One consideration from Biden’s perspective is America’s credibility abroad. If he reverses all of Trump’s policies, the next Republican president will strike down his, and a norm will be created whereby foreign leaders can’t rely on America for more than four or eight years.

2. Afghanistan and Iraq

Trump’s latest move on this front got drowned out in the noise over the transition, but it’s worth paying attention to. Trump has repeatedly declared his intention of withdrawing from Afghanistan and Iraq. Senior government officials were able to divert him from carrying this out under various pretexts, including concerns over regional stability and the security of American allies, and a fear that terrorist organizations will take advantage of the vacuum thus created.

But this week, after dismissing Defense Secretary Mark Esper, Trump announced another troop reduction in the two countries. This is an important move that will probably assume even greater significance in the rearview mirror of time.

Trump won on an “America First” message. He said again and again that America should reduce its involvement in the Middle East, bring its troops home, and put a stop to the “endless wars.” Trump might end up being remembered as the president who pushed America to dramatically reduce its troop commitments in the Middle East, and to stop being “the policeman of the world.”

3. Pardons and judicial appointments

Every president traditionally utilizes his last days in office to grant pardons, whether for convicts whose sentences have almost expired, or extreme humanitarian cases. The president reserves the right to grant a pardon, and many use it — Obama, for instance, granted over 300 pardons in his last days in office, mostly for drug-related offences.

Trump might also make use of this power. He already granted a pardon to Roger Stone, who was part of his 2016 campaign, and it’s speculated that he’ll pardon his former advisors Mike Flynn and Paul Manafort, as well. But the million-dollar question is whether he’ll try to preemptively pardon himself, and thus avoid investigation after he leaves office. It’s still unclear, but the question is being floated in the press and among political activists.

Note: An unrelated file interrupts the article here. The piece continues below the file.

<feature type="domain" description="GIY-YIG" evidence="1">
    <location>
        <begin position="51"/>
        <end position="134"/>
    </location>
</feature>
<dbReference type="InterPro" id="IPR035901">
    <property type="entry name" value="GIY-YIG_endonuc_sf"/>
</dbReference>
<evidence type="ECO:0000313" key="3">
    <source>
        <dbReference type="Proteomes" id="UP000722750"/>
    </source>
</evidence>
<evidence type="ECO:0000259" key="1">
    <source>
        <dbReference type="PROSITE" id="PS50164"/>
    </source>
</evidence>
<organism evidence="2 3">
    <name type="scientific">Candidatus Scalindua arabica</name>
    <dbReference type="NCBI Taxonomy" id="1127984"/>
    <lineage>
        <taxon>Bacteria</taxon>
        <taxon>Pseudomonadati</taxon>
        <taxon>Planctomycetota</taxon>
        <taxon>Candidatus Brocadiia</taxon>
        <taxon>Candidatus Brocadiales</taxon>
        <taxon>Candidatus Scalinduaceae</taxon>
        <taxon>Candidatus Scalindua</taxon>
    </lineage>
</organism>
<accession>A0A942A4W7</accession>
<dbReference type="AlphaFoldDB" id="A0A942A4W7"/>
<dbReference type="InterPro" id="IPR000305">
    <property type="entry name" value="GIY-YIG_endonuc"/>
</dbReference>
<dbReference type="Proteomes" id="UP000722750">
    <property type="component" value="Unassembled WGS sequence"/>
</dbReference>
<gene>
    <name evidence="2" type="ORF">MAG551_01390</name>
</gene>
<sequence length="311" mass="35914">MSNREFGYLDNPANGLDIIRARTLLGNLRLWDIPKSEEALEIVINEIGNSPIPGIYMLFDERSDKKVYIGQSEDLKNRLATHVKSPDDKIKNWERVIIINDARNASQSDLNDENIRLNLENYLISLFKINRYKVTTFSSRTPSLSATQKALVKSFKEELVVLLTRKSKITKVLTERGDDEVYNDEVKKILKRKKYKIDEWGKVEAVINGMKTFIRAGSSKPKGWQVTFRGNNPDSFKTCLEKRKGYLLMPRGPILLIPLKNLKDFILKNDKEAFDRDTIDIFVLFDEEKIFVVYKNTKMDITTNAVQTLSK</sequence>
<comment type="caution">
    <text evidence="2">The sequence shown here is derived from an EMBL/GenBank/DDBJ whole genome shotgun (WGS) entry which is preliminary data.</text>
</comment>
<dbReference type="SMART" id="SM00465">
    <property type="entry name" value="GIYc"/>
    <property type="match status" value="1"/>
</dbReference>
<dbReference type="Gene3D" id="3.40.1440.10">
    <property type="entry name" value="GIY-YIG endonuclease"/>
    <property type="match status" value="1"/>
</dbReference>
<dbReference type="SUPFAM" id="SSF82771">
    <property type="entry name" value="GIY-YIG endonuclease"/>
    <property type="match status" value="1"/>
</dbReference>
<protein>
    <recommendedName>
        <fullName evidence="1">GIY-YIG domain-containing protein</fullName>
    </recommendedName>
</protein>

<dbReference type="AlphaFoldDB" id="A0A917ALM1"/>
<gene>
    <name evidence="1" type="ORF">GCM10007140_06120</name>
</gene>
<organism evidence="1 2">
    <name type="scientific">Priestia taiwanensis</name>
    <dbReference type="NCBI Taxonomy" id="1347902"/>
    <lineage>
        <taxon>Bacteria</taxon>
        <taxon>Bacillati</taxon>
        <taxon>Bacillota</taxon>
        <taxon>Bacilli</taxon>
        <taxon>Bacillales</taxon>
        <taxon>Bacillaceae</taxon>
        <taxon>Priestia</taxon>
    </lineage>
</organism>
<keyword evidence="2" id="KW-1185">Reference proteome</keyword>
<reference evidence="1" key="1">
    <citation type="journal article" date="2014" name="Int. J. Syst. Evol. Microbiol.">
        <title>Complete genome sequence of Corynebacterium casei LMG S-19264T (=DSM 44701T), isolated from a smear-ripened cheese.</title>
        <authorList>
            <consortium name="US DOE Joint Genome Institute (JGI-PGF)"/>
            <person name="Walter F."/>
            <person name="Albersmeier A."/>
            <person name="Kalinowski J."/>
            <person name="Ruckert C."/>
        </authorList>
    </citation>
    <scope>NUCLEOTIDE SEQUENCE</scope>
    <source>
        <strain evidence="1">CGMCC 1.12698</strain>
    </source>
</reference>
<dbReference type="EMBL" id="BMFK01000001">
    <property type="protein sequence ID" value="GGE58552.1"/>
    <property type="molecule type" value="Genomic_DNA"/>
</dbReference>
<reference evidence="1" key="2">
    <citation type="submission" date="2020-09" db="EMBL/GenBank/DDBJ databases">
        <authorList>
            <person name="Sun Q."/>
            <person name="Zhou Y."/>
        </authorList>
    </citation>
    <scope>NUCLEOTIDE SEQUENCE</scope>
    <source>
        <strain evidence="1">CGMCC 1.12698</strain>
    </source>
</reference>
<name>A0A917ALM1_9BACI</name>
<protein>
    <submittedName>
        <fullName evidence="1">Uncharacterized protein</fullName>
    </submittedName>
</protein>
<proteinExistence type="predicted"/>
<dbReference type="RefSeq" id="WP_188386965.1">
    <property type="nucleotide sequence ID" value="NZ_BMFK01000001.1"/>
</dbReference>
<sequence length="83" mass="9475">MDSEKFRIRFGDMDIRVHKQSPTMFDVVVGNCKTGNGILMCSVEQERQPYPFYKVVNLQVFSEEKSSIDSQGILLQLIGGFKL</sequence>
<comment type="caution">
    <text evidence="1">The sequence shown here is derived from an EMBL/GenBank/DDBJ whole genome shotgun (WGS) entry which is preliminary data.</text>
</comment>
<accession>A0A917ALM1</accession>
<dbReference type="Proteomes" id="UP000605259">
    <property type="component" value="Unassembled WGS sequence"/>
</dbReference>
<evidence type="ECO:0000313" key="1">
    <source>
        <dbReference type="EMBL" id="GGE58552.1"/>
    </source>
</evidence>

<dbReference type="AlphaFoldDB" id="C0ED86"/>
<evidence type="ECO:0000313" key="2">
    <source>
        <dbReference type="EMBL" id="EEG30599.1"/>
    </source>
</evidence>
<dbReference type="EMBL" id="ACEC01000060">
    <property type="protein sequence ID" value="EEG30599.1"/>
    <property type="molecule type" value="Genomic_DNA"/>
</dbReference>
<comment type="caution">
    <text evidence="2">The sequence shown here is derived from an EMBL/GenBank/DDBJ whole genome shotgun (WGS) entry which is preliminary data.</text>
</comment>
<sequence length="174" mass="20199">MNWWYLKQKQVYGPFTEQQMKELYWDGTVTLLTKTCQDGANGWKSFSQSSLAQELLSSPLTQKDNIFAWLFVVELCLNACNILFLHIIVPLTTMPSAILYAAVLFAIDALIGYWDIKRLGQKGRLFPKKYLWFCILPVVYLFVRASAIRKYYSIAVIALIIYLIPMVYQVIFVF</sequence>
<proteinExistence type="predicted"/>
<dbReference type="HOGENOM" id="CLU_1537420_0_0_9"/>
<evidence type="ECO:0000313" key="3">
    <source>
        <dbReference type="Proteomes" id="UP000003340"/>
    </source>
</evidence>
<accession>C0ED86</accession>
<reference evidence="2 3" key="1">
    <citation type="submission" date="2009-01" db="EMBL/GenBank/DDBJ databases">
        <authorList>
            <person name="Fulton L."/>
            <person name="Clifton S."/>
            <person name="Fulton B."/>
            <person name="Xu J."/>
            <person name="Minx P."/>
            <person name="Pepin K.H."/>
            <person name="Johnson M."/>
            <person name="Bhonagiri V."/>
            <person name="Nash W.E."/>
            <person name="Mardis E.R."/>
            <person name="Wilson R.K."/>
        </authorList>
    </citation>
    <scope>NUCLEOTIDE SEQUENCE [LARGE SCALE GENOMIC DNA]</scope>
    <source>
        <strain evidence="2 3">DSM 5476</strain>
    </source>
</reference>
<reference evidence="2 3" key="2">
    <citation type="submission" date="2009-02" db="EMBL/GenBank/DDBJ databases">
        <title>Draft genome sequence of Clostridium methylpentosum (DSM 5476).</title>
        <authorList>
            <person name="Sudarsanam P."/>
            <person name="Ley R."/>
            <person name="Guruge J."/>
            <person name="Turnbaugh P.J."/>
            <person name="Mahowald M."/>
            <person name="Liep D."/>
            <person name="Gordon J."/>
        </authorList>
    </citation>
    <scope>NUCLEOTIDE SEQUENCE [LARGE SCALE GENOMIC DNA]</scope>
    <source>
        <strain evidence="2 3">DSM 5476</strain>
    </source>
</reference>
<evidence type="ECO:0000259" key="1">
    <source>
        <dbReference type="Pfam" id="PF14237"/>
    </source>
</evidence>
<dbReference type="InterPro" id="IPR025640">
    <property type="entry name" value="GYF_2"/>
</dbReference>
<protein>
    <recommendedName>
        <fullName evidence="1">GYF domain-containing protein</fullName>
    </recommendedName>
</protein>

He’ll also attempt to appoint as many judges as possible, up until the last minute, to cement his position as the president who led a revolution in the judicial system and tilted the balance decisively to the conservative side.

4. Aid package

The negotiations between Nancy Pelosi, Treasury Secretary Steve Mnuchin, and Trump fell through in October. Pelosi took some flak in the media for seemingly trying to deny Trump a legislative victory before Election Day. American businesses, and especially the airlines, are desperate for an aid package that will help them weather the period until the vaccine takes effect. But Trump is well aware that by the time the money reaches businesses, that will be Biden’s responsibility, and he remains focused on his own affairs. Serious negotiations have not resumed since the election.

5. Iran, the Middle East, and China

“Trump appears intent upon reinforcing his policies in three key areas: Iran, Middle East peace, and China,” says Dr. Jonathan Schanzer, senior vice president for research at Washington’s Foundation for the Defense of Democracies. He notes that the president’s continuing sanctions will influence market psychology about the risks of business with the Islamic Republic.

“Anything can be reversible,” Schanzer admitted. “But Trump is making it clear to Democrats and the markets (in the case of Iran and China) that the ‘rap sheets’ of these countries are not easily ignored, and cannot be easily wiped away by executive order.”

He argues that if Biden pursues diplomacy with Iran, this time Israel and its Arab allies will speak with one voice against it, if it does not meet their needs and expectations.

“This will be a major legacy of the Trump administration,” Schanzer said.

Biden will not find it easy to reset relations with Beijing, either, says Schanzer.

“I believe Trump has already shifted the debate,” he adds. “Concern over China’s rise is now bipartisan. The Trump administration can be expected to produce additional reports and guidance about trade, intellectual property, and more.”


(Originally featured in Mishpacha, Issue 837)